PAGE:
India ready to play its part to meet global challenges: PM
Calling on the UN to embrace reform, Manmohan Singh says developing nations could address challenges like the economic downturn and terrorism; furthers India's bid for a permanent seat on the UN Security CouncilCalling on the UN to embrace reform, Manmohan Singh says developing nations could address challenges like the economic downturn and terrorism; furthers India's bid for a permanent seat on the UN Security Council
Addressing the UN General Assembly in New York on Saturday, Prime Minister Manmohan Singh said India wants to quicken the pace of its transformation in partnership with the international community to counter the "deficit in global governance".
PM Manmohan Singh adresses members of the UN General Assembly
in New York on Saturday. Pic/ AFP Photo
Amid applause, he called to make UN "stronger and more effective" with revitalisation of the UN General Assembly, reforms and expansion of the decision-making Security Council to "reflect contemporary reality".
Singh said the world needed a stronger and more effective UN. This came after meetings where the G-4 countries, including India, Brazil, German and Japan pushed for reform of the UNSC in which India wants to be a permanent member.
In the midst of controversies over the "interventions" in the Middle East, the PM said terrorism continued to rear its ugly head. "New threats to international security have emerged," he said and added, "we will succeed if we adopt a co-operative rather than a confrontationist approach."
In his 15-minute speech he explained, "Societies cannot be re-ordered from outside through military force. People in all countries have the right to choose their own destiny and decide their own future... Actions taken under the authority of the United Nations must respect the unity, territorial integrity, sovereignty and independence of individual states."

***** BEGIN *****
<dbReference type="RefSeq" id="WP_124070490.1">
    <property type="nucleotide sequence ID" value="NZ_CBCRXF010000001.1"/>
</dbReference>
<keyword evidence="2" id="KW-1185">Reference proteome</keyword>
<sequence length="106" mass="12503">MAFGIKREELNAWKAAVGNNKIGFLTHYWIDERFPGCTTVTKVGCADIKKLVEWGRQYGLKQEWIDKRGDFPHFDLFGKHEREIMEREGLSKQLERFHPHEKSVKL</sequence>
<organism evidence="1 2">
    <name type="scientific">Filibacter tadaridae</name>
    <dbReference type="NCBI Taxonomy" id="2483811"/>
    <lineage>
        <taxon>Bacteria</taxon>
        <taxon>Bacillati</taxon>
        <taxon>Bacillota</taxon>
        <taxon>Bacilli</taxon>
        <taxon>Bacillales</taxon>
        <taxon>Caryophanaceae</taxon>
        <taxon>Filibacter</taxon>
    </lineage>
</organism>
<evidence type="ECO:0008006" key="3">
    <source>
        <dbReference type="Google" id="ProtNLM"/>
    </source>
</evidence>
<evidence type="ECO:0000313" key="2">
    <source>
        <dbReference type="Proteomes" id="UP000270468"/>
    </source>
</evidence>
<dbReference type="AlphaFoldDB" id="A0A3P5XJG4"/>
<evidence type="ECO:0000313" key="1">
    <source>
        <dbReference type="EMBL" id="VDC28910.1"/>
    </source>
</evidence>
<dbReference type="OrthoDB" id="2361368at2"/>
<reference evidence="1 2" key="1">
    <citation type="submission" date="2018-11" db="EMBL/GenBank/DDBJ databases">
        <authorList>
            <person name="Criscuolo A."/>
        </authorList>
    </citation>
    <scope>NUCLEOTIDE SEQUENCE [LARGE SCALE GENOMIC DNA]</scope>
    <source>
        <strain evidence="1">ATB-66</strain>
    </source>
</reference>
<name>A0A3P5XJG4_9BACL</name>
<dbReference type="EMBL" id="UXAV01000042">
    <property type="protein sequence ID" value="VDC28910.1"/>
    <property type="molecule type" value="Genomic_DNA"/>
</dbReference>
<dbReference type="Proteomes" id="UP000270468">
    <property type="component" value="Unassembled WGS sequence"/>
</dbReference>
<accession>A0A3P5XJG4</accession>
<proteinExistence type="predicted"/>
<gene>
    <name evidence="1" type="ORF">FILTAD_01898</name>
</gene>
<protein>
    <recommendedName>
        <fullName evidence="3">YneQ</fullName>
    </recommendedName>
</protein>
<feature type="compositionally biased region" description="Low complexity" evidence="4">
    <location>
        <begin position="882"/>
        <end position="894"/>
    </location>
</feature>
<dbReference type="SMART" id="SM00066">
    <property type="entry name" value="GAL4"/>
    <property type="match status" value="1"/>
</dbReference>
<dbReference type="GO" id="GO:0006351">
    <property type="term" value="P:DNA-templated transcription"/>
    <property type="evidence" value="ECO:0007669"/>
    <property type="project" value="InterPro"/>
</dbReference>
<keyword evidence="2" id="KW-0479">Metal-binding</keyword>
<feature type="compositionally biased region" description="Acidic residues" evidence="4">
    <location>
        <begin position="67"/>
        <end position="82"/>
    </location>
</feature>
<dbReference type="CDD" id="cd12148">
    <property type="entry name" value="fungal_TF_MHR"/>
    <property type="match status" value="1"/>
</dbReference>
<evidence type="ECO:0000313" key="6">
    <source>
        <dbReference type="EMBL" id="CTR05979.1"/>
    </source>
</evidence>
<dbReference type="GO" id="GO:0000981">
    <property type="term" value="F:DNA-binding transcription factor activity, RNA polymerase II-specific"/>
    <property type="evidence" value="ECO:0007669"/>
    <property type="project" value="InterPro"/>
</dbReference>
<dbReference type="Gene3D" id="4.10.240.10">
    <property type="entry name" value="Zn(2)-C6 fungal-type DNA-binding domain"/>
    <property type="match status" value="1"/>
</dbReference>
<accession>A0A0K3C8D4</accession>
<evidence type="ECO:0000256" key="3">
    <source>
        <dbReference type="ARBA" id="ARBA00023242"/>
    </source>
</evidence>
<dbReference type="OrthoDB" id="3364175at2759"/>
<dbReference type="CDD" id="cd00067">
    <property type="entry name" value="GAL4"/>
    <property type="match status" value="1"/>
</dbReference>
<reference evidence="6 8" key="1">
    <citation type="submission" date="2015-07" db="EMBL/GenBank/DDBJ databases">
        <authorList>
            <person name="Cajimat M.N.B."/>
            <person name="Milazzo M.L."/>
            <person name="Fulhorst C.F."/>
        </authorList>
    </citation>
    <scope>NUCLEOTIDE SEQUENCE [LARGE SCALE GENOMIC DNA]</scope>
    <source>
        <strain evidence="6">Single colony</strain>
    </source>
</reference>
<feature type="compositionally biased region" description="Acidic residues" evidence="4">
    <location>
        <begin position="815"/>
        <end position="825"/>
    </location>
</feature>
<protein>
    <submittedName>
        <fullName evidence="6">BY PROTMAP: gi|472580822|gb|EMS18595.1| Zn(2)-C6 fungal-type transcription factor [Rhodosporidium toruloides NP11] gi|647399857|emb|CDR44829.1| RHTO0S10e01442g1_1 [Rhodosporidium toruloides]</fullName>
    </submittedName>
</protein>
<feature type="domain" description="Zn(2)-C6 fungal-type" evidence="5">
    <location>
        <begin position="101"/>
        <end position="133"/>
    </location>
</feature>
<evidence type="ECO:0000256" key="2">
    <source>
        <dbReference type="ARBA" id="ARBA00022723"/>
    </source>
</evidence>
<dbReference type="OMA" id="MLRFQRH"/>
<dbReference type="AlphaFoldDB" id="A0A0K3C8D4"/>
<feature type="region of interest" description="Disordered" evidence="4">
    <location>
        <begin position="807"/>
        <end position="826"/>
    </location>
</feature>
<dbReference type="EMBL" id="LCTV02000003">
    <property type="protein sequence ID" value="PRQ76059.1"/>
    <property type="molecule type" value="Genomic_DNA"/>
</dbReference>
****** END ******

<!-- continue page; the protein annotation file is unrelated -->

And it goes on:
PM Singh also spoke about global economies and local price rise. "The shoots of recovery which were visible after the economic and financial crisis of 2008 have yet to blossom. In many respects the crisis has deepened even further." He said the spiral in energy and food prices introduced instability, especially for the developing countries.
He added that traditional engines of the global economy such as the US, Europe and Japan, which are also the sources of global economic and financial stability, are also facing an economic slowdown which are bound to have a negative impact on developing countries, that bear the additional burden of inflationary pressures.
Singh said countries should not allow the global economic slowdown to become a trigger for building walls through protectionism or erecting barriers to movement of people, services and capital.
"We need a more determined effort to ensure balanced, inclusive and sustainable development for the benefit of vast sections of humanity. Each of us can contribute to this task but we can achieve far more if we act in partnership," he said.
"A fast-growing India can expand the boundaries for the global economy," he said, adding that developing countries need investment, technology and market access for their products.